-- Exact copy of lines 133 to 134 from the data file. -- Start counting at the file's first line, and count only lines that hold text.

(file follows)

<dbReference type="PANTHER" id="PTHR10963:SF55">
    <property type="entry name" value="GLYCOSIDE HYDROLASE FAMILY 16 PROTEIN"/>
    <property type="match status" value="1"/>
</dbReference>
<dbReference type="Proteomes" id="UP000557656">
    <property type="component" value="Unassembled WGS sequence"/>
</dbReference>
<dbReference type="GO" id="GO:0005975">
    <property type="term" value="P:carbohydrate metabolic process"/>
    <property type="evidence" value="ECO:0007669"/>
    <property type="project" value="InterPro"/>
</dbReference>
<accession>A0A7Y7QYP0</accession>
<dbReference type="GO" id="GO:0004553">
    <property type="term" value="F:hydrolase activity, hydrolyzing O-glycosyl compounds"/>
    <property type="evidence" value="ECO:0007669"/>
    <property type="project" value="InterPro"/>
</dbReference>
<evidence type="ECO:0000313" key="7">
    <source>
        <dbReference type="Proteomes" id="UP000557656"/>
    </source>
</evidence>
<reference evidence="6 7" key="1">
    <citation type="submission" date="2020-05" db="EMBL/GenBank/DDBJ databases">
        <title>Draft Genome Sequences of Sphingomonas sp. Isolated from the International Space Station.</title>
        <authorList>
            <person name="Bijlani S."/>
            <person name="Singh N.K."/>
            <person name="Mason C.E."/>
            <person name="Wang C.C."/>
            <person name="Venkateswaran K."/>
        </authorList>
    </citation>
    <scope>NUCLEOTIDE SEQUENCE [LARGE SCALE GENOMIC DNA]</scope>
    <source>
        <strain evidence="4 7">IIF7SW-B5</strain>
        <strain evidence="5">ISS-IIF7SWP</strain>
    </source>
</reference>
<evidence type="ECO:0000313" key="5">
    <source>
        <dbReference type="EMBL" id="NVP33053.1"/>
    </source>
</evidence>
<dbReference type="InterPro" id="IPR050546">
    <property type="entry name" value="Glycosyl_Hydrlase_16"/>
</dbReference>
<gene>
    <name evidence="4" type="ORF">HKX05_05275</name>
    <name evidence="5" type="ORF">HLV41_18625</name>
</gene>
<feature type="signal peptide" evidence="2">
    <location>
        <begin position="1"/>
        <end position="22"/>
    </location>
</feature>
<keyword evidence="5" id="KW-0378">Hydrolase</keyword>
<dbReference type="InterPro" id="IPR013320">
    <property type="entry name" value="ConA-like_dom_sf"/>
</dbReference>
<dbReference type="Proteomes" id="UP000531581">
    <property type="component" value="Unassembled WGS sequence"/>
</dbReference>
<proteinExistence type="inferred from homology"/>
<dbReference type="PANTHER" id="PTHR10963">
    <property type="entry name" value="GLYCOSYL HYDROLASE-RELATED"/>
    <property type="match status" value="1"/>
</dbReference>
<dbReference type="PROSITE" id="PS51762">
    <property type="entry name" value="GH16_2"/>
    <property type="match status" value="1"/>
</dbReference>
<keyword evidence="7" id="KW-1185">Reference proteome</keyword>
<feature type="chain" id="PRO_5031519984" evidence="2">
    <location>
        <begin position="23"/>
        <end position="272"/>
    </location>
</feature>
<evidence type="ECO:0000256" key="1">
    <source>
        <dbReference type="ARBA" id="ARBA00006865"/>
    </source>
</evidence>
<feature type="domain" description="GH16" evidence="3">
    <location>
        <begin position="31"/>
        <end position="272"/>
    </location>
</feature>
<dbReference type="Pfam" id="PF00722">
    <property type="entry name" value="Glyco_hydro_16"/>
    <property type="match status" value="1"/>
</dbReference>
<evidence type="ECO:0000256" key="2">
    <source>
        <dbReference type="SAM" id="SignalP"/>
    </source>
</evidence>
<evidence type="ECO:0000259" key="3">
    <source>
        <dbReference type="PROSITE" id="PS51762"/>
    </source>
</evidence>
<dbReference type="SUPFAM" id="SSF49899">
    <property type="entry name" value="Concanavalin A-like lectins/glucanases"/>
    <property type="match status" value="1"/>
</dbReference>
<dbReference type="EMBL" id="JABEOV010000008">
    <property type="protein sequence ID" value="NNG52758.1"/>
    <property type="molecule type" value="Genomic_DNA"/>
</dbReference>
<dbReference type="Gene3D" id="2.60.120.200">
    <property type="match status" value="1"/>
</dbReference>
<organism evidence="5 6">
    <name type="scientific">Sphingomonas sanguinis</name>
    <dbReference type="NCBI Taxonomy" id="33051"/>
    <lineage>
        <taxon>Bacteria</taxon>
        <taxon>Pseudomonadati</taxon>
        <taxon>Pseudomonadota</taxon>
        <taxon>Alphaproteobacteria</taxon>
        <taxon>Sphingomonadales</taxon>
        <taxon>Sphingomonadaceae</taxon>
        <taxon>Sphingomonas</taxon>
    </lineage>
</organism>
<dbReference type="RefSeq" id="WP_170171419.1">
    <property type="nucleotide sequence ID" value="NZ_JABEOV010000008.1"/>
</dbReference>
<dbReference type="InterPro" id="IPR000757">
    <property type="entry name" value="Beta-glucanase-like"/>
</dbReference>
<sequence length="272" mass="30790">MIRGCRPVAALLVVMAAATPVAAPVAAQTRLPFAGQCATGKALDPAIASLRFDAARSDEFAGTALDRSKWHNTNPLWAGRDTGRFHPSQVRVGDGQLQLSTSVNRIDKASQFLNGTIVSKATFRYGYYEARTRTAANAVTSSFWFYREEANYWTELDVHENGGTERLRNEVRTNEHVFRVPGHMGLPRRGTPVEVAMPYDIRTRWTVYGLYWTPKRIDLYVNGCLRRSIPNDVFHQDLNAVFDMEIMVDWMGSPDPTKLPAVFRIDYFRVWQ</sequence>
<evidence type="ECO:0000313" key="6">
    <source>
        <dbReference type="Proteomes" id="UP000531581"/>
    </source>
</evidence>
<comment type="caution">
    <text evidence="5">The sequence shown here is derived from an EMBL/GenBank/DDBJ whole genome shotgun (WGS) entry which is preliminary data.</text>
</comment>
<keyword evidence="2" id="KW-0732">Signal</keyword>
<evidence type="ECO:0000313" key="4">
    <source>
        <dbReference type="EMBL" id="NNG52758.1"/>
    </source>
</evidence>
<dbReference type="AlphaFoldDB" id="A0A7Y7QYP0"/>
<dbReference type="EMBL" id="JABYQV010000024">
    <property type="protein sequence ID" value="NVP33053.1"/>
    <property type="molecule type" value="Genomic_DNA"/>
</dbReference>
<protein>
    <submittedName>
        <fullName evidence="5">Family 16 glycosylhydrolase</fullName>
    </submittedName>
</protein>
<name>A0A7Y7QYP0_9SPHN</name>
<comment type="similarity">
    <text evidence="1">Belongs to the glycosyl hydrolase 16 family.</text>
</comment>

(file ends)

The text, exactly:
</dbReference>
<dbReference type="InterPro" id="IPR000757">